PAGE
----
ID Wallet FAQ
How can I be sure that Identyum will not read/use/resell/etc. my personal data?
Your identity data is yours only. It is stored in an encrypted format, encrypted by your PIN and further protected with your second factor (i.e. one-time SMS password). Since no one knows your PIN nor the second factor (SMS OTP), you have to provide your PIN and the second factor every time you want to allow someone to access your identity data (for Identyum to be able to decrypt and send the requested data). This in essence means that not even Identyum can access your personal data without your explicit consent. And besides – protecting your personal data and putting it back exclusively under your control is Identyum’s core mission and key feature.
How can I be sure that the person (that I've sent the identity verification link to) didn't fake his/her identity during the verification process?
To be able to verify his/her identity to you, the other person initially has to go through Identyum’s identity verification process. This process is very strict and it requires this person to show an authentic national identification document and confirm through a video his/her identity. Or, it can alternatively use his/her bank credentials or his/her national electronic ID scheme credentials. Either way, you will always get feedback from Identyum about the trustworthiness of the other person’s identity profile. Nevertheless, keep in mind that nothing in life can be 100% guaranteed – professional and well-funded criminals can in some cases even acquire “legitimate” (well-forged) national ID cards or passports, usually through networks of corrupted administrative workers. However, this is very, very rare and therefore highly unlikely in everyday life.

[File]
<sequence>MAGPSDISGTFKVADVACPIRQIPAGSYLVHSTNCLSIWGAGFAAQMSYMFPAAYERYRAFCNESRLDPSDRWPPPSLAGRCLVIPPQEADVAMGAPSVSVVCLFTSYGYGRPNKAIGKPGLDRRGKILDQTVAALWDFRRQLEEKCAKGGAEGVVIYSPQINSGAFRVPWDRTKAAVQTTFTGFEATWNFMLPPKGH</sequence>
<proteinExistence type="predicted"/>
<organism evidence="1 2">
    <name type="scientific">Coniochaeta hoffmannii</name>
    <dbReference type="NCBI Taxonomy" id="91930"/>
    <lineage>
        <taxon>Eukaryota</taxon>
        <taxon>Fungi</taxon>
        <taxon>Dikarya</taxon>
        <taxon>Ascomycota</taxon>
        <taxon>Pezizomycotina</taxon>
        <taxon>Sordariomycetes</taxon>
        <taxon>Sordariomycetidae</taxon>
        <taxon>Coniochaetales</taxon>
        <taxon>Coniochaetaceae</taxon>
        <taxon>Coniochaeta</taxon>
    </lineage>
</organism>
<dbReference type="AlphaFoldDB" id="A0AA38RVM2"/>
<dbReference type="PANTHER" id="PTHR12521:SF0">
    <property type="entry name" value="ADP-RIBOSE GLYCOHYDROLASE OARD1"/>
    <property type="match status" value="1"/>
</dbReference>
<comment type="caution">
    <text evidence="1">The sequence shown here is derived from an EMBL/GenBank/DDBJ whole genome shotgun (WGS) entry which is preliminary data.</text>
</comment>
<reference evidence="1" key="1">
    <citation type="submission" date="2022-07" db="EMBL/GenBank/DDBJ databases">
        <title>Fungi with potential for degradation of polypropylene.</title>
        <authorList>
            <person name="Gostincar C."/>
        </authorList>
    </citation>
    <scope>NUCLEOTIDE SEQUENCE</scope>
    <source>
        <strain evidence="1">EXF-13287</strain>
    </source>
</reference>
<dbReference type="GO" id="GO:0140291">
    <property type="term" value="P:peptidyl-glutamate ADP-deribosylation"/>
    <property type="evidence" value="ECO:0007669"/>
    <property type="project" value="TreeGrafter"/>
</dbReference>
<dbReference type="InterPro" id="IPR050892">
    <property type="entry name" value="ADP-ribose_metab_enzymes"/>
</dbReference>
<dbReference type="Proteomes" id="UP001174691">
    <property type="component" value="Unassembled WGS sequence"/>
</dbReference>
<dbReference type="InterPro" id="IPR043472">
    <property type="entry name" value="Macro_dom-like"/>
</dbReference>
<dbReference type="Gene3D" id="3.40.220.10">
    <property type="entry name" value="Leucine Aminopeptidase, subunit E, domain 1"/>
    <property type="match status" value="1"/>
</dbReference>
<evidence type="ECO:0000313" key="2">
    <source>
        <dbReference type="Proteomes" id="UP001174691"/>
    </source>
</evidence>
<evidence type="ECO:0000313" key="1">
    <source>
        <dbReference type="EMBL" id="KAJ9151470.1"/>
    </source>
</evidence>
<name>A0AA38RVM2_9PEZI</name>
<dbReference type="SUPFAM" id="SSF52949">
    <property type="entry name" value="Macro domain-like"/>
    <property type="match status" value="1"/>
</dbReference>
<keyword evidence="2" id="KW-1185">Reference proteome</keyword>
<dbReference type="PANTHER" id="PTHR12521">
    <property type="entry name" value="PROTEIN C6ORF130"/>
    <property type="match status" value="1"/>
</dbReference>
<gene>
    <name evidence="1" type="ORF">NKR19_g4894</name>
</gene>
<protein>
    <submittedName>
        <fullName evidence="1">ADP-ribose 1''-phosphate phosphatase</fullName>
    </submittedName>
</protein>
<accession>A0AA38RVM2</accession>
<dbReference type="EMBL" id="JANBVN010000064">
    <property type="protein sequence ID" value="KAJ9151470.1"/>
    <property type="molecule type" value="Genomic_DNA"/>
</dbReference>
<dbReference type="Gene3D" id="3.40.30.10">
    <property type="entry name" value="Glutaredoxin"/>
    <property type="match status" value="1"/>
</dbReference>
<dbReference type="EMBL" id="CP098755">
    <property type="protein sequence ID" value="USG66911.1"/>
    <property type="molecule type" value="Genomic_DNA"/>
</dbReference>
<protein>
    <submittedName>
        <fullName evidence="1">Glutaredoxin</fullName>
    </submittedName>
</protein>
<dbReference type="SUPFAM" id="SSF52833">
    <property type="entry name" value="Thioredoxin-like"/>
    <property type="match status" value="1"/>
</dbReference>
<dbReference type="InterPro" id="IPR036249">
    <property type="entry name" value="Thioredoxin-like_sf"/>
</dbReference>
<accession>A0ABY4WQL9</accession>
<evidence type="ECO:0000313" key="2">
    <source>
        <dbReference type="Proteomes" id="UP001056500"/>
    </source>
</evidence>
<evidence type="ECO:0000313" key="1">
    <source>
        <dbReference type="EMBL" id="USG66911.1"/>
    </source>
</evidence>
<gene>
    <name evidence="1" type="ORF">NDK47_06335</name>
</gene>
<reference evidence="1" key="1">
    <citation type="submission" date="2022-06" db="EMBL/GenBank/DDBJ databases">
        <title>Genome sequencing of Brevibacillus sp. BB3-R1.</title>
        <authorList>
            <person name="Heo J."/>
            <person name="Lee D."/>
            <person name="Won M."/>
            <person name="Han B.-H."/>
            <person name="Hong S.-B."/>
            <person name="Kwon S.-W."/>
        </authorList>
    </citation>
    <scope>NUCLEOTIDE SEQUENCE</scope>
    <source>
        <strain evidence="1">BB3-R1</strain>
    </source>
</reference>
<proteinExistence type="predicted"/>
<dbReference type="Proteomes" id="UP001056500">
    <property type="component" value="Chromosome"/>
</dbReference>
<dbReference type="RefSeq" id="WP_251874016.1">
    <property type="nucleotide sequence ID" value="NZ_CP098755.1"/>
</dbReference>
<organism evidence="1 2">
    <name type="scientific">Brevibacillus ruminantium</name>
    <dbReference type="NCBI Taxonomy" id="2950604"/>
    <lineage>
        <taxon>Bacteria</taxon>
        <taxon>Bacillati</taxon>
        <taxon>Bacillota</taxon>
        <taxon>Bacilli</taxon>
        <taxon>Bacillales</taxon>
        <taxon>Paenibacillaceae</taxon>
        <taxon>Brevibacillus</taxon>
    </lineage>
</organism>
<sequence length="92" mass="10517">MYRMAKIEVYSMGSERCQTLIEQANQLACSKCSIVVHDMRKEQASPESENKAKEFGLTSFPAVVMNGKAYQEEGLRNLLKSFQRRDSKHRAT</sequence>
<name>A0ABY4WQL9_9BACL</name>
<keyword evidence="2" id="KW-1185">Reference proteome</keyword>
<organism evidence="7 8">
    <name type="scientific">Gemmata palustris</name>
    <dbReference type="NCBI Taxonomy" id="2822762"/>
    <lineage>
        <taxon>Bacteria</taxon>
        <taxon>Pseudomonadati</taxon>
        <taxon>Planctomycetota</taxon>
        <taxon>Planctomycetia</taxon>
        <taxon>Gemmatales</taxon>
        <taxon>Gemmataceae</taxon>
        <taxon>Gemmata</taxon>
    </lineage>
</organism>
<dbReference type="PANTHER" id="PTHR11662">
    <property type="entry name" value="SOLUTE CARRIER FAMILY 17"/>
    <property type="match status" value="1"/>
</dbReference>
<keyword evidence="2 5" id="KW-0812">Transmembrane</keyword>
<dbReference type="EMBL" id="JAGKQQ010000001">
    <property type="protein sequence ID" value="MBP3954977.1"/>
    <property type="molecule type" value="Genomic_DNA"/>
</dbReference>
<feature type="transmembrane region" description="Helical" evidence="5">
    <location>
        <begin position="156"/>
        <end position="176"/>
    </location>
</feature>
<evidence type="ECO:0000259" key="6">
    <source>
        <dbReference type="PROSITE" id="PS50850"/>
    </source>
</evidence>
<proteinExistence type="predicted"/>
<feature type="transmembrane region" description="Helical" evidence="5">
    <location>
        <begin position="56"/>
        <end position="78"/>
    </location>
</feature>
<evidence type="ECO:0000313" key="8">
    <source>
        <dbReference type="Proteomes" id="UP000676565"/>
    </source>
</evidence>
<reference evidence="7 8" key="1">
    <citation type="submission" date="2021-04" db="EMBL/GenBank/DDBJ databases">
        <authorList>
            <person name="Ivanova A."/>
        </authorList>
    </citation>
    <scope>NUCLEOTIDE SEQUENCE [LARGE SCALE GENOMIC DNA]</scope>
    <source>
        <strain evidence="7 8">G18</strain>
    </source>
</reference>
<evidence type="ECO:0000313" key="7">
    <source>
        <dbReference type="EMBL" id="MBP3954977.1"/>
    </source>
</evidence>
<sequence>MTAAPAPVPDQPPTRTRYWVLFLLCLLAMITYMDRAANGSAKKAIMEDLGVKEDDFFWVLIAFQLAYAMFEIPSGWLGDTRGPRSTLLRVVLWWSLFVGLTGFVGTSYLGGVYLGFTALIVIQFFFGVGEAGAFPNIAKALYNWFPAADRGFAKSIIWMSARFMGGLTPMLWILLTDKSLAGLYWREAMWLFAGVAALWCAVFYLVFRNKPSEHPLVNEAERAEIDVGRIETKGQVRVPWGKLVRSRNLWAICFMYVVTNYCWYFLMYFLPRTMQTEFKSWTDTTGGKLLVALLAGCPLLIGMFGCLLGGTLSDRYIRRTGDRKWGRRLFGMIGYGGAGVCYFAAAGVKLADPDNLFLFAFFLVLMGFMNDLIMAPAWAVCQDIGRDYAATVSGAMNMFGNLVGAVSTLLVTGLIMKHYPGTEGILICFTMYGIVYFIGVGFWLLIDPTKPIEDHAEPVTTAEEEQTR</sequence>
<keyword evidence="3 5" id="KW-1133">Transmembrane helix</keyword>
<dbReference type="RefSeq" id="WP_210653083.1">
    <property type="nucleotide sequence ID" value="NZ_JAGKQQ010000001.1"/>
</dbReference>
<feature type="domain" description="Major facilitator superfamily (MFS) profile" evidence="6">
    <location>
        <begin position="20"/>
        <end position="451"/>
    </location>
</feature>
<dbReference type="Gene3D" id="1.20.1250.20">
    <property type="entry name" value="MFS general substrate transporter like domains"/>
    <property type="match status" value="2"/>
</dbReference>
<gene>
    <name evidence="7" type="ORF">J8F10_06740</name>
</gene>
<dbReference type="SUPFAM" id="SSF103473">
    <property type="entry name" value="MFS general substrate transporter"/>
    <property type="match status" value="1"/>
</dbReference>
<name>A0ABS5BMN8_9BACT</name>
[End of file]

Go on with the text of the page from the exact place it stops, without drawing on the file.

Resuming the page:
Does the person (that I've sent the identity verification link to) know that it’s me who requested identification? Does this person see my identity?
It is entirely up to you. Before you send the identity verification request to the other person, you can choose which (if any) of your identity details the other person will be able to see. More importantly, if you choose so, the other person will be able to see your identity details only after he/she successfully verified his/her identity – so you don’t have to worry about someone tricking you into giving away your identity details, without the other person doing it too. If you don’t want to share anything at all about you, that’s fine. Or maybe just your first name – that’s fine too. It really depends on a specific situation, however – do keep in mind that if you ask a legitimate person to verify his/her identity, without you wanting to share any data about your identity whatsoever, maybe the other person will refuse because of lack of trust.
How can I be sure that my data won’t be stolen by the other person that I’ve sent my identity data?
First and foremost (and if you choose so) – the other person will not be able to read any of your identity data unless he/she previously successfully confirms his/her identity to you. However, once you allow the other person to read your identity data, it is really in all honesty up to the other person what he/she will do with it. This is a fact that is simply beyond any possibility of control, with or without technology. It’s the same as in real life – once you tell someone your name, you cannot make him/her “forget” it. However, what you can do via Identyum is to ask him/her not to disseminate your identity data further, and you can even request him/her to delete all traces of your data on their IT systems.
How can I choose which personal data to share?
Every time someone wants to access your personal data (or you want to give access to some of your personal data), Identyum will provide you with a simple and intuitive interface which will allow you to choose exactly which data you are willing to share. For example, you can choose to share (or not to share) your first name, last name, address, nationality, age, date of birth, if you are 18+ etc. In any combination you choose. It is truly and only up to you.
The person that I've sent the PDF to has digitally signed it. Is this PDF legally binding? Is the digital signature valid in court?
As a minimum, to be able to digitally sign a PDF, the other person is required to use an advanced digital signature (which he/she gets through Identyum platform, once his/her identity is verified). In the EU, advanced digital signature is legally protected by eIDAS Directive and is valid throughout any EU court. Non-EU countries mostly have very similar national regulations.